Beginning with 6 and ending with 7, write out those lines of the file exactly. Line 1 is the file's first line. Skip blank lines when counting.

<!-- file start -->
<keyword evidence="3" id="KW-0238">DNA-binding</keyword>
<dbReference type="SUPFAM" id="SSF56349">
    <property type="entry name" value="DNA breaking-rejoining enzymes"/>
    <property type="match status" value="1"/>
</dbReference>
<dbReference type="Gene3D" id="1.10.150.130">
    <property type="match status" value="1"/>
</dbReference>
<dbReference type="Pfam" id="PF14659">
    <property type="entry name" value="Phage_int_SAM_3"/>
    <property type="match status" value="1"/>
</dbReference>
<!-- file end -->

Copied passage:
<dbReference type="Gene3D" id="1.10.150.130">
    <property type="match status" value="1"/>